A dry cough is non-productive and irritating, and sometimes causes a tickly throat. Your chest isn’t congested, our breathing is all right, and you may feel quite well, apart from the cough.
A dry cough may be the result of a recent head cold or the flu. This is sometimes called a post-viral cough. Dry coughs may also be caused by a dry atmosphere, air pollution or a change in temperature.
The cough may also be a sign of other problems, such as asthma, heartburn or stomach acid reflux, heart failure or a side effect of some medicines. It’s important to tell your health professional all your symptoms and medication history, and it’s always advisable to ask your doctor before taking any new medication. Here are some treatment tips:
- Avoid dry environments and drink plenty of water.
- Gargle with plain-water for one minute, three times a day. This can ease symptoms.
- Cough suppressants are best to stop a dry, irritating cough, but if your chest to cough up, such as mucus, then cough suppressants aren’t appropriate such as guaifenesin and bromhexine when you have a dry cough.
- To get relief from an itchy throat, other treatment options include cough soothers, such as glycerol, honey and syrup.
- Cough soothers coat the throat to reduce irritation and dryness. They are contained in cough medicines and some cough lozenges and pastilles.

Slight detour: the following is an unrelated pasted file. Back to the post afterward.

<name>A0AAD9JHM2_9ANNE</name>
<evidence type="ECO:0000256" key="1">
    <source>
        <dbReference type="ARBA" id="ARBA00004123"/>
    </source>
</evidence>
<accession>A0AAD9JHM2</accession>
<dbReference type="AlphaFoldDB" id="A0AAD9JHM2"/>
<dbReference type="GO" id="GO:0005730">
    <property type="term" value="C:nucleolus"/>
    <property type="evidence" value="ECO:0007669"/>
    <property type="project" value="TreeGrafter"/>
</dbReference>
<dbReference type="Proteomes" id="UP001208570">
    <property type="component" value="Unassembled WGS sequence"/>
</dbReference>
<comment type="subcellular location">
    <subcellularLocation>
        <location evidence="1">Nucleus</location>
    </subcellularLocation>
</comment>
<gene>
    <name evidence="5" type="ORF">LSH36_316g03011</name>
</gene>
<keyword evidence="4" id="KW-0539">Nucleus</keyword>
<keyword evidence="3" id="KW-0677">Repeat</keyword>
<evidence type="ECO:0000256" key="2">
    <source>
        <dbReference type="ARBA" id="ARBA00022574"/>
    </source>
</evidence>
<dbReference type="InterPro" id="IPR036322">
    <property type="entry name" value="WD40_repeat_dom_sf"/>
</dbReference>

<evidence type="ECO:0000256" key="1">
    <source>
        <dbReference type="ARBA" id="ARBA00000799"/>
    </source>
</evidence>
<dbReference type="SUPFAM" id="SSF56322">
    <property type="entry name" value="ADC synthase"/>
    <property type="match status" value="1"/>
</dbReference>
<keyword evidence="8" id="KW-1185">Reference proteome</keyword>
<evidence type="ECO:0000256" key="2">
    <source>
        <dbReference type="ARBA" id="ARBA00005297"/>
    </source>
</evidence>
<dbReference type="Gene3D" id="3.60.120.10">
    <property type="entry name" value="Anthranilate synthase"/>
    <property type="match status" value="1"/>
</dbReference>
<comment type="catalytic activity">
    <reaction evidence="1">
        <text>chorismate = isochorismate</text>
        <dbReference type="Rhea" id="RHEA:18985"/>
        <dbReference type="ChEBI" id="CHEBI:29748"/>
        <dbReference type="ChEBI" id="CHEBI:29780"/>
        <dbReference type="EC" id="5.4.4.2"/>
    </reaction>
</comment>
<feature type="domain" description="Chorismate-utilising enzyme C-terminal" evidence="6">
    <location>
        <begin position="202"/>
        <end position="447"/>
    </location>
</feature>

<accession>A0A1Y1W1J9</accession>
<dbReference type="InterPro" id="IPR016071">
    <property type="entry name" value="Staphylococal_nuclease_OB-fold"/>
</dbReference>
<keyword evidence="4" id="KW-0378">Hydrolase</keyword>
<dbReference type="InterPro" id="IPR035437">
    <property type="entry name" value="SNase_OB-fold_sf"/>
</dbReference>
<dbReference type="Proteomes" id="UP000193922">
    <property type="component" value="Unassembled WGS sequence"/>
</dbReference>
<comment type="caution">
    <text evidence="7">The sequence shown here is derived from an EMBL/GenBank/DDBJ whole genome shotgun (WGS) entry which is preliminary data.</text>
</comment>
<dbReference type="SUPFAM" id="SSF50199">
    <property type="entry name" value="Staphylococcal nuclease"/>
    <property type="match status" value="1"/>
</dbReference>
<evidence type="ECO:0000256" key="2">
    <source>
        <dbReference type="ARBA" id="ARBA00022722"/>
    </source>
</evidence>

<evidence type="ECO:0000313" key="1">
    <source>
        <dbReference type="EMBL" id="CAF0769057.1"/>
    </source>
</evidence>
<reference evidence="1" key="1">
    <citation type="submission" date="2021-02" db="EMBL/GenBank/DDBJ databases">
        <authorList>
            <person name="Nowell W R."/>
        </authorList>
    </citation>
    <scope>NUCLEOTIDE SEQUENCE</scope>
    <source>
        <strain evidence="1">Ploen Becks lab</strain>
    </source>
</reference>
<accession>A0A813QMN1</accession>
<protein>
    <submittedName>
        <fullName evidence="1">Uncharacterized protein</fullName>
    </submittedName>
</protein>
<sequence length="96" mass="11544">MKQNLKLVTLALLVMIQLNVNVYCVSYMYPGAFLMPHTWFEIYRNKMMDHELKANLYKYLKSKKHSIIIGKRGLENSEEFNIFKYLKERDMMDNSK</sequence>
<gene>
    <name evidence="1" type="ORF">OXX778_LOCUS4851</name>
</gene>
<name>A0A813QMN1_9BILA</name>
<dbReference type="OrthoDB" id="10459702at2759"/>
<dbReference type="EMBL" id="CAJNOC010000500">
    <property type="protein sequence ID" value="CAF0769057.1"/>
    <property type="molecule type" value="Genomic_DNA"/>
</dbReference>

- Sucking on lozenges and pastilles produces extra saliva to soothe a cough. These are safe options for most people but some include sugar, so people with diabetes should choose sugar-free variants.
Medical conditions such as upper respiratory infections, asthma, allergies, bronchitis, and gastroesophageal reflux disease can cause a cough. A common type of blood pressure medication called angiotensin-converting enzyme (ACE) inhibitor can cause a persistent cough in some users. If your cough lasts longer than 2 weeks, if you think your cough is caused by your ACE inhibitor, talk to your doctor. Also seek medical attention if your cough is accompanied by a fever, shortness of breath, wheezing, weight loss, severe fatigue, or you are coughing up thick, greenish-yellow phlegm. If you are coughing up blood, or if you have difficulty breathing or swallowing, seek emergency medical care.
Do not give honey to children under the age of 1. Also, speak to your child’s pediatrician before using any OTC cough or cold medications.
Things You’ll Need to make yourself feel better (temporarily relief)
- Hot teas, lemon water, or broth
- Bowl of hot water
- Cough lozenges
- Hard candy
- Cough suppressant
- Allergy or asthma medications, if appropriate.